The pilot was conducting a local personal flight in the experimental, amateur-built Zenith CH-601. During cruise flight, the voltmeter’s indications became erratic and shortly after the airplane experienced a total loss of electrical power.
The engine subsequently lost power, and the pilot conducted an emergency landing near Ocean Shores, Washington, during which the bottom of the fuselage contacted surrounding vegetation.
The right wing then dipped, and the airplane hit terrain.
The pilot reported that, following the accident, he checked the battery’s charge, and it was 11 volts. The electrical system on the airplane required 12 to 13 volts for operation.
The pilot partially disassembled the airplane following the accident, and the engine, most of the flight instruments, the tachometer, and the interior components were not available for examination. Therefore, a thorough evaluation of the airplane’s electrical system was not possible.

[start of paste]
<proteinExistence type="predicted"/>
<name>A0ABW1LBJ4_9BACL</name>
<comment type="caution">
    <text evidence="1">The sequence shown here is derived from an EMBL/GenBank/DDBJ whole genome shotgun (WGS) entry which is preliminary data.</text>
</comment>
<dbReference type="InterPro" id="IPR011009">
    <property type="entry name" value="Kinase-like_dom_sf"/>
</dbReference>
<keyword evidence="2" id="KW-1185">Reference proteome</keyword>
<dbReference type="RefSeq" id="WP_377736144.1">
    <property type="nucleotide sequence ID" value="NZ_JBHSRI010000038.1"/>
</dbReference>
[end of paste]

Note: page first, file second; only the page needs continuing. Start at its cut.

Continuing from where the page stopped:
However, the battery examination revealed that it had a 10-volt charge, indicating that either a battery or charging system failure occurred.
The fuel delivery system included two electronic fuel pumps connected in series with no mechanical or auxiliary pumps installed. Therefore, the loss of electrical power would have disabled both fuel pumps and resulted in fuel starvation and a loss of engine power. There was no other method to deliver fuel to the engine if the battery power was insufficient to power the fuel pumps.
Probable cause: A reduction in electrical power, which disabled both fuel pumps and resulted in fuel starvation and a loss of engine power.
NTSB Identification: WPR16LA164
This August 2016 accident report is provided by the National Transportation Safety Board. Published as an educational tool, it is intended to help pilots learn from the misfortunes of others.